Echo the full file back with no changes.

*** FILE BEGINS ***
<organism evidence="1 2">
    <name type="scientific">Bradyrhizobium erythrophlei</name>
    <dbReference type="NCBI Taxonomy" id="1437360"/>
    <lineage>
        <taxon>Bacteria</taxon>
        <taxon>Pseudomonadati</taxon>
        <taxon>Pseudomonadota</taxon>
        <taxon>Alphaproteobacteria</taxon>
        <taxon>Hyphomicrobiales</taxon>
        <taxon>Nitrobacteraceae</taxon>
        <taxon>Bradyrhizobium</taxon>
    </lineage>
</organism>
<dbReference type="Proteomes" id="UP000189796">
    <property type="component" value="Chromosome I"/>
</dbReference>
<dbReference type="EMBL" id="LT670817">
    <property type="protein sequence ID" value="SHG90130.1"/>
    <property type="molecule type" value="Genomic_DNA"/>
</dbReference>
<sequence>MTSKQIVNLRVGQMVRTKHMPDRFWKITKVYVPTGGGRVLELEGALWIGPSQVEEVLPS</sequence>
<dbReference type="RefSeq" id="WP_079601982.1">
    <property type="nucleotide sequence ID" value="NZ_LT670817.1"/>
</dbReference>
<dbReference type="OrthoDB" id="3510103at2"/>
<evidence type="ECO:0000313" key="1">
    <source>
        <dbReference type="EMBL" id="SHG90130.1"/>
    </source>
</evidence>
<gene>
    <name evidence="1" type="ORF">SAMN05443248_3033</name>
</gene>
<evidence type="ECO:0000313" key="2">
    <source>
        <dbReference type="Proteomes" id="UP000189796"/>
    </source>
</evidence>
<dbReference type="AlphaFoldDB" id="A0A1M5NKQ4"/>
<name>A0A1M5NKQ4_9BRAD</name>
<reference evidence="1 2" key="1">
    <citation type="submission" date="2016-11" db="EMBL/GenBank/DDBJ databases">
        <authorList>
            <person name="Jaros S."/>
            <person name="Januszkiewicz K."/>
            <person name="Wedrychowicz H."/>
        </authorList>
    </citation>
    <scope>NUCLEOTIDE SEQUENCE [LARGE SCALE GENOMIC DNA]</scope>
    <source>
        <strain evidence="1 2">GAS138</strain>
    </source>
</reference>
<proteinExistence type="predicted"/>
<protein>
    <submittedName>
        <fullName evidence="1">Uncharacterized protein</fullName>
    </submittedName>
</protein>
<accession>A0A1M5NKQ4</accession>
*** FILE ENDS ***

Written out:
<organism evidence="1 2">
    <name type="scientific">Bradyrhizobium erythrophlei</name>
    <dbReference type="NCBI Taxonomy" id="1437360"/>
    <lineage>
        <taxon>Bacteria</taxon>
        <taxon>Pseudomonadati</taxon>
        <taxon>Pseudomonadota</taxon>
        <taxon>Alphaproteobacteria</taxon>
        <taxon>Hyphomicrobiales</taxon>
        <taxon>Nitrobacteraceae</taxon>
        <taxon>Bradyrhizobium</taxon>
    </lineage>
</organism>
<dbReference type="Proteomes" id="UP000189796">
    <property type="component" value="Chromosome I"/>
</dbReference>
<dbReference type="EMBL" id="LT670817">
    <property type="protein sequence ID" value="SHG90130.1"/>
    <property type="molecule type" value="Genomic_DNA"/>
</dbReference>
<sequence>MTSKQIVNLRVGQMVRTKHMPDRFWKITKVYVPTGGGRVLELEGALWIGPSQVEEVLPS</sequence>
<dbReference type="RefSeq" id="WP_079601982.1">
    <property type="nucleotide sequence ID" value="NZ_LT670817.1"/>
</dbReference>
<dbReference type="OrthoDB" id="3510103at2"/>
<evidence type="ECO:0000313" key="1">
    <source>
        <dbReference type="EMBL" id="SHG90130.1"/>
    </source>
</evidence>
<gene>
    <name evidence="1" type="ORF">SAMN05443248_3033</name>
</gene>
<evidence type="ECO:0000313" key="2">
    <source>
        <dbReference type="Proteomes" id="UP000189796"/>
    </source>
</evidence>
<dbReference type="AlphaFoldDB" id="A0A1M5NKQ4"/>
<name>A0A1M5NKQ4_9BRAD</name>
<reference evidence="1 2" key="1">
    <citation type="submission" date="2016-11" db="EMBL/GenBank/DDBJ databases">
        <authorList>
            <person name="Jaros S."/>
            <person name="Januszkiewicz K."/>
            <person name="Wedrychowicz H."/>
        </authorList>
    </citation>
    <scope>NUCLEOTIDE SEQUENCE [LARGE SCALE GENOMIC DNA]</scope>
    <source>
        <strain evidence="1 2">GAS138</strain>
    </source>
</reference>
<proteinExistence type="predicted"/>
<protein>
    <submittedName>
        <fullName evidence="1">Uncharacterized protein</fullName>
    </submittedName>
</protein>
<accession>A0A1M5NKQ4</accession>